Wednesday, February 15, 2017

Fake news takes many forms. Misrepresenting or omitting facts is widespread in the Ageing Industry

The headline in the Guardian newspaper reads : "Pensioners now '£20 a week better off' than working households."

Blimey, you think to yourself. Here I am working away and the retired couple, living next door could be £1,000/year better of than me.

Needless to say the source of the data is the Resolution Foundation who has taken it upon themselves to be the voice of Millennials against their nasty parents. To be honest, that was a bit of fake news as well, although it is not far from the truth

If you read past the headlines then you discover this "£20 a week better off' is after taking into account housing costs. Mmmm, what exactly does that mean?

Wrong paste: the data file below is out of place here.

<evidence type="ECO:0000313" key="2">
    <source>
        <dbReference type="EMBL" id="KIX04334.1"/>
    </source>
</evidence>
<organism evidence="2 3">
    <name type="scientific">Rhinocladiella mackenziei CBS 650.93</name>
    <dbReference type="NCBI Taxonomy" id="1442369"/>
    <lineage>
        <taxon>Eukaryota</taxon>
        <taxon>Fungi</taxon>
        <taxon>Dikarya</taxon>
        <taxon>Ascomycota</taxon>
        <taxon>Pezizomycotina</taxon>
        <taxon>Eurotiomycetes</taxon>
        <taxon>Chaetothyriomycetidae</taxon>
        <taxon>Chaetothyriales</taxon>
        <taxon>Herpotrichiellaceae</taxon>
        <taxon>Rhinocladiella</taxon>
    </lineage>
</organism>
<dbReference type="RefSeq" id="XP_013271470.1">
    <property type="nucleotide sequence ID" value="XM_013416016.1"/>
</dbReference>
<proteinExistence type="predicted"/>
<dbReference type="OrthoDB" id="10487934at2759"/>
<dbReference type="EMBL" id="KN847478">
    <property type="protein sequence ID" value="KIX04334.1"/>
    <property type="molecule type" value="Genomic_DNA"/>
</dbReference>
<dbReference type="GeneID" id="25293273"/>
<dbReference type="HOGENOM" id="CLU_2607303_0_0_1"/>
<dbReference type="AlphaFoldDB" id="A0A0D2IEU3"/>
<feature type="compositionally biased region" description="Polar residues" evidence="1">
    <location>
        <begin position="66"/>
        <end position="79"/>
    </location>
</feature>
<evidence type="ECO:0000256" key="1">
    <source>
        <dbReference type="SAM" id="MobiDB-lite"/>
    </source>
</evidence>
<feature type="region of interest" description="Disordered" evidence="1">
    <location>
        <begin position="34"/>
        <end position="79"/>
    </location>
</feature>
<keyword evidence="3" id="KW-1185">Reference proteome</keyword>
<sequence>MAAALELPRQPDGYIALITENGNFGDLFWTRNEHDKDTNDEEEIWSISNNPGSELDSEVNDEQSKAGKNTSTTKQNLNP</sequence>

You then read a bit further and find this statement.

The report shows a sharp divide in wealth levels among pensioners. The top fifth of pensioner households account for 74% of employment income, 66% of investment income, and 52% of occupational pension income. In contrast, the poorest fifth of households are almost entirely reliant on benefit income.

Now this is the real news in the report. The top 20% of pensioners own the lion's share of the wealth and income. Another headline could be that "20% of pensioners are reliant on the basic state pension that is one of the lowest in Europe".

We all indulge in fake news and select the 'facts' that support our views and suppress or hide those that don't. Dick Stroud

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